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Whats the Most Energy-Efficient AC Setting?

You shouldn’t have to compromise on comfort or drain your wallet to keep your residence at the right setting during summer weather.

But what is the right setting, exactly? We review ideas from energy specialists so you can select the best setting for your residence.

Here’s what we suggest for the most energy-efficient setting for air conditioning in Elmhurst.

Recommended Thermostat Settings for Summer

Most families find placing the thermostat at 72-73 degrees provides ideal comfort. However, if there’s a sizeable difference between your interior and outside temps, your AC expenses will be greater.

These are our recommendations based on the U.S. Department of Energy (DOE) and ENERGY STAR®.

While at home: 78 degrees. While that appears too high, there are approaches you can keep your residence cool without having the air conditioner going constantly.

Keeping windows and curtains shut during the day keeps cold air where it belongs—inside. Some window treatments, including honeycomb shades or plantation shutters, are made to offer added insulation and enhanced energy savings.

If you have ceiling fans in your house, the DOE says you can move thermostat temperatures about 4 degrees higher without giving up comfort. That’s since they cool by a windchill effect. As they cool people, not spaces, turn them off when you exit a room.

If 78 degrees still feels too uncomfortable initially, try running an experiment for a week or so. Start by increasing your temperature to 78 degrees while you’re home. Then, gradually turn it down while adhering to the suggestions above. You might be surprised at how comfortable you feel at a higher temperature setting.

While away: 88 degrees. There’s no need to keep the air conditioning working all day while your home is vacant. Turning the temp 7¬¬–10 degrees higher can save you an estimated 5–15% on your air conditioning expenses, according to the DOE.

When you get home, don’t be tempted to put your thermostat below 78 to cool your home more quickly. This isn’t productive and usually results in a more expensive air conditioner bills.

A programmable thermostat is a useful method to keep your settings in check, but it requires setting programs. If you don’t utilize programs, you run the risk of forgetting to raise the set temperature when you go.

If you want a convenient fix, think about installing a smart thermostat. This thermostat links with your phone, so it knows when you’re at your residence and when you’re out. Then it intuitively adjusts temperature settings for the biggest savings. How much exactly? Usually $180 yearly on heating and cooling, according to ENERGY STAR.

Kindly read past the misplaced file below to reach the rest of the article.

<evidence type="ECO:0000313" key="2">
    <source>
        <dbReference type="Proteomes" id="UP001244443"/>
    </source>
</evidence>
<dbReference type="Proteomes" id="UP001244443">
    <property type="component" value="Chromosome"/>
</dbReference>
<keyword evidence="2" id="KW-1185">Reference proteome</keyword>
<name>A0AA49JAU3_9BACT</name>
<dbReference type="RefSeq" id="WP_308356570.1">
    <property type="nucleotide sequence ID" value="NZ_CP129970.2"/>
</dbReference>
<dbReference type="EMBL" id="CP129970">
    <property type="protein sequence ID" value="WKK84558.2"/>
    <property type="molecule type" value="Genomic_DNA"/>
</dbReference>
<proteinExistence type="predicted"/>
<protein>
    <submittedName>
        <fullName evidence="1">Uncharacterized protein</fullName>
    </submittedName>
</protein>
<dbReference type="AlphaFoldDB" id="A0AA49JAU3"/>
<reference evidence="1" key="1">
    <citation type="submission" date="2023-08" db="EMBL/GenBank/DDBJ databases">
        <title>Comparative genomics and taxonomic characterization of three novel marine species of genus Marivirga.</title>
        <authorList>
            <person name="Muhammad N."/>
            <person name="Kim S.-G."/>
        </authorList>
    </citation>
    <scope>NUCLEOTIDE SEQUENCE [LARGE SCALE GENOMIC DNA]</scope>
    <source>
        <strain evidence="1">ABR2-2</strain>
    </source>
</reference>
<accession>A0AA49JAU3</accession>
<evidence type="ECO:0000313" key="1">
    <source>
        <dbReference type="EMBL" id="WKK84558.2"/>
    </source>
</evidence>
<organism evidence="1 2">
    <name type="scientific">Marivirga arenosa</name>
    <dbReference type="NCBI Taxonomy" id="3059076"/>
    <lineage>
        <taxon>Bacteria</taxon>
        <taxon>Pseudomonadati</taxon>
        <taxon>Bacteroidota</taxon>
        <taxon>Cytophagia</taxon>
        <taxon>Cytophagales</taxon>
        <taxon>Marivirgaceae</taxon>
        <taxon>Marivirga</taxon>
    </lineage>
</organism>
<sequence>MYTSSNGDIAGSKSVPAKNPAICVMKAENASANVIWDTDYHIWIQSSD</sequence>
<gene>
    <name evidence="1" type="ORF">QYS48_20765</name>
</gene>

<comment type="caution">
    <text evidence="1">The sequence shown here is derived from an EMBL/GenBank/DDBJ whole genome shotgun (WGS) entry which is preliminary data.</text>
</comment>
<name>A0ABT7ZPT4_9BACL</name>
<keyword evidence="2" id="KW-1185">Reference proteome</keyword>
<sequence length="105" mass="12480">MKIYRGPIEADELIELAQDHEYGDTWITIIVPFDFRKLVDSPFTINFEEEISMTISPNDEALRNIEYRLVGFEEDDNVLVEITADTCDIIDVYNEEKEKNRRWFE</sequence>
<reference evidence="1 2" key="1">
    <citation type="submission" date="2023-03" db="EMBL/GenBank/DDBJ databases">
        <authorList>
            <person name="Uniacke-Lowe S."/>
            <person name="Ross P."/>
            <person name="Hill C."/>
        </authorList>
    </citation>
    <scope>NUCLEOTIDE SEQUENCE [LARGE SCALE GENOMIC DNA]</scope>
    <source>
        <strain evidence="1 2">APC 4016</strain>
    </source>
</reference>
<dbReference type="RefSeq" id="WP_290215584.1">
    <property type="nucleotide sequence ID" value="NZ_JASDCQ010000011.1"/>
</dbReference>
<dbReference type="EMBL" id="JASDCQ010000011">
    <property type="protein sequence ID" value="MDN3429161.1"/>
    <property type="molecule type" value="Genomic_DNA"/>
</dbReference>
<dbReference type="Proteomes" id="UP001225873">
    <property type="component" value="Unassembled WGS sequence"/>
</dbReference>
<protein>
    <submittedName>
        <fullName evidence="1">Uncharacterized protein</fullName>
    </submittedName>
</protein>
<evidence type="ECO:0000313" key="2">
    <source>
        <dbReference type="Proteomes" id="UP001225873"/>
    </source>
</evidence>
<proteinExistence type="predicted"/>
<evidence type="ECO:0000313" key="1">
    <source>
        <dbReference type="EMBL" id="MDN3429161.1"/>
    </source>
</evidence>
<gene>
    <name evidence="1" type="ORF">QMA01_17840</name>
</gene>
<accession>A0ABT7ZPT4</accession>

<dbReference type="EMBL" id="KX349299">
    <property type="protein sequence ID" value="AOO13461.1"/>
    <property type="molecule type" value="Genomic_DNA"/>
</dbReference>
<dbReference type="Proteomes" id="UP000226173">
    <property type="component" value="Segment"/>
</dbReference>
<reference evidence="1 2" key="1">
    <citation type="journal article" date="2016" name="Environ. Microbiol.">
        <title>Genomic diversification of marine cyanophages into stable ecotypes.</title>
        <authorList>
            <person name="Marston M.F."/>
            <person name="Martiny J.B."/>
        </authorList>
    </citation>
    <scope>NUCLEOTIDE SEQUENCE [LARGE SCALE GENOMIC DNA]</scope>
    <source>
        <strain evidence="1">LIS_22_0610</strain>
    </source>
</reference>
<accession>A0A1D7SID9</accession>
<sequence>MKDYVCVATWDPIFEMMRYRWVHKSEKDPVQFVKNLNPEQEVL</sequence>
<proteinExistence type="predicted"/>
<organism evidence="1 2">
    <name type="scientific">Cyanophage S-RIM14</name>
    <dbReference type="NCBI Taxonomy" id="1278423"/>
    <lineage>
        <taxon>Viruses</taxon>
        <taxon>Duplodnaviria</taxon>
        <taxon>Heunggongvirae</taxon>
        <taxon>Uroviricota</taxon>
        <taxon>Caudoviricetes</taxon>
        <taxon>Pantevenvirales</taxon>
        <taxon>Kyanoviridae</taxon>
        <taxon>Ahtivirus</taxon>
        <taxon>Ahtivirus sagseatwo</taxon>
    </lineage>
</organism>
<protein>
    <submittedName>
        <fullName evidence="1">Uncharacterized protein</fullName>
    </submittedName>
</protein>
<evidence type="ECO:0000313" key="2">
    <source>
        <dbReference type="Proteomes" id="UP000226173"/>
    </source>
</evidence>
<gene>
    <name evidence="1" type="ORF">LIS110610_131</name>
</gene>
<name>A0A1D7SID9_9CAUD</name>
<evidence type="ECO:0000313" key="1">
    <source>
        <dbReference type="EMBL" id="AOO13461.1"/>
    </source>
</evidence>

Another benefit of using a smart thermostat? You can use your phone to keep an eye on and change temperature settings from nearly anywhere.

While sleeping: Around 70 degrees. While ENERGY STAR recommends 82 degrees, that might be too uncomfortable for most families. Many people sleep better when their sleeping space is chilly, so that’s why the National Sleep Foundation recommends 60–67 degrees. But that might be too chilly, depending on your PJ and blanket preference.

We recommend using an equivalent test over a week, setting your temp higher and gradually turning it down to pinpoint the right temp for your house. On pleasant nights, you could learn keeping windows open at night and running a ceiling fan is a superior solution than using the air conditioning.

More Ways to Conserve Energy This Summer

There are extra methods you can conserve money on utility bills throughout hot weather.

  1. Get an energy-efficient AC system. Central air conditioners only work for about 12–15 years and become less efficient as they become older. A new air conditioner can keep your home more comfortable while keeping cooling
  2. expenses small.
  3. Schedule annual AC tune-ups. Regular air conditioner maintenance keeps your equipment operating properly and could help it operate at better efficiency. It might also help extend its life span, since it allows pros to uncover little troubles before they lead to an expensive meltdown.
  4. Put in new air filters regularly. Follow manufacturer instructions for changing your air filter. A dirty filter can cause your system to short cycle, or run too often, and increase your electrical
  5. costs.
  6. Check attic insulation levels. Almost 90% of homes in the United States don’t have adequate insulation, according to the Insulation Institute. Most southern climates need 13–14” of attic insulation, while northern climates require 16–18”.
  7. Have your ductwork examined. Ductwork that has come apart over the years can let conditioned air into your attic, walls or crawl space. This can result in huge comfort problems in your residence, such as hot and cold spots.
  8. Seal holes, doors and windows. Keep hot air where it should be by closing holes. You can also caulk or weather strip doors to trap more conditioned air indoors.

Save More Energy This Summer with Alan Energy Services Air Conditioning and Heating Company

If you need to conserve more energy during hot weather, our Alan Energy Services Air Conditioning and Heating Company specialists can assist you. Give us a call at 630-833-1100 or contact us online for additional details about our energy-efficient cooling options.

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